Above Photo: The Dallas Fire-Rescue responded to the Hilton Hotel as indigenous and environmental groups held a rally outside Energy Transfer’s special meeting of unit holders in Dallas. (Stewart F. House/Special Contributor)
Two protesters were arrested at a North Dallas hotel Thursday morning after interrupting a shareholders meeting to denounce the final phase of construction on Energy Transfer Partners’ latest pipeline.
Indigenous rights activists Waniya Locke, 36, and Cherri Foytlin, 46, were booked into the Dallas County jail just after noon and face charges of disorderly conduct. They were detained by two off-duty officers working at the meeting, police spokesman Carlos Almeida said.
“These are two beautiful, strong, resilient indigenous women … the way they uphold themselves is something to be admired,” Society of Native Nations representative Yolanda Blue Horse said. “They’re making sacrifices for all of us.”
Dozens of protesters gathered in and around the Hilton Dallas/Park Cities in the 5900 block of Luther Lane with signs reading “Caution: All pipelines leak” and “We want revenge.”
Locke and Foytlin reportedly entered the meeting itself to protest the Bayou Bridge Pipeline, set to snake around 200 miles from Nederland, Texas, to St. James, La., by the end of the year, according to the company’s website.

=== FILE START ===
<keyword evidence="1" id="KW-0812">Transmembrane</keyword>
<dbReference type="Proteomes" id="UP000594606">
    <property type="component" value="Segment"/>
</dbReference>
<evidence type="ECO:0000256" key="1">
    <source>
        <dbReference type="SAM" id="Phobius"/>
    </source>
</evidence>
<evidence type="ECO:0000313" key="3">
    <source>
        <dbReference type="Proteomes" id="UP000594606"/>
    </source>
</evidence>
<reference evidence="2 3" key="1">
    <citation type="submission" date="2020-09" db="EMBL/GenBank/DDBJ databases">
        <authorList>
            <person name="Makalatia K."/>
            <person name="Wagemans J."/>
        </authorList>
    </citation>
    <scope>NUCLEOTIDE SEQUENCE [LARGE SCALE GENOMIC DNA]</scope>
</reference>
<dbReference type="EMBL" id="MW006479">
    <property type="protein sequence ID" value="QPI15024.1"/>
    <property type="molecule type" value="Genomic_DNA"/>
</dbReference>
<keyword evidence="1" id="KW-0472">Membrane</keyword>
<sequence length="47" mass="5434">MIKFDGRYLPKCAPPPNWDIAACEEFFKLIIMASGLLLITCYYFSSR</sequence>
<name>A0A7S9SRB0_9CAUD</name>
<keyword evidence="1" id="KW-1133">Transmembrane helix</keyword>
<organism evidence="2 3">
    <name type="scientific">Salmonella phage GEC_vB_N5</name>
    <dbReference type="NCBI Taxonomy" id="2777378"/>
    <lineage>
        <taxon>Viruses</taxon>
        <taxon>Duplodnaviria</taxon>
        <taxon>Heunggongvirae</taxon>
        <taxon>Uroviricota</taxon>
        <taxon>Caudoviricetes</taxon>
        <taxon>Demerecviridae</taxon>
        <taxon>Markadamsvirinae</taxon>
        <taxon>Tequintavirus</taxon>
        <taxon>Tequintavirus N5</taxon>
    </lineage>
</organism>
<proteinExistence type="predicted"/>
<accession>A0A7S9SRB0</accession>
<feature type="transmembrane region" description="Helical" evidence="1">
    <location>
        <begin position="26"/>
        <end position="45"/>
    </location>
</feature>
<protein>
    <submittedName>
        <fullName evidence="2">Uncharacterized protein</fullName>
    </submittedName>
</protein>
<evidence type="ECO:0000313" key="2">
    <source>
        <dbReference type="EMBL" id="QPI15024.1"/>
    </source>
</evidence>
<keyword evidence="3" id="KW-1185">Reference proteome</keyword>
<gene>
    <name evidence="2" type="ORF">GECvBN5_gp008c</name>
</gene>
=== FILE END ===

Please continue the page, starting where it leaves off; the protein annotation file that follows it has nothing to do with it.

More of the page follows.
Controversy has erupted around the pipeline, with environmentalists and indigenous rights groups suing to saying the project will cause ecological damage while other Louisiana groups campaign for the economic development they expect the project to draw.
ETP owns four pipeline projects, including the Dakota Access Pipeline and the Bayou Bridge Pipeline.
“They are putting their profits over the safety of the people and the safety of the planet,” protester Lee Daugherty said. “The continued attack they’re doing on this environment and on native lands will not go unconfronted.”
Minutes before the two women were put into Dallas police cruisers, Foytlin posted a Facebook Live video from inside the meeting that appears to show her being restrained and then forced out of the conference room.
“Not today, colonizers,” she says in the 17-minute video. “Mni wiconi, water is life.”
Officers also removed several protesters from the Hilton’s lobby. Dallas Fire-Rescue was dispatched in response to an automatic fire alarm but determined there was no fire, spokesman Jason Evans said.
“We understand that there are varying opinions on our country’s need for infrastructure to help meet our energy needs and respect the right of everyone to lawfully protest,” an ETP spokeswoman said in a written statement, “however, it is unfortunate when protesters cross the line and use illegal and harmful actions that jeopardize the safety of those around them, which is what happened today.”
Protesters deny any destructive action on their part.
“Our rallies and protests have always been nonviolent,” Blue Horse said. “We cannot do things that go against what we’re for, and that’s protection of the earth.”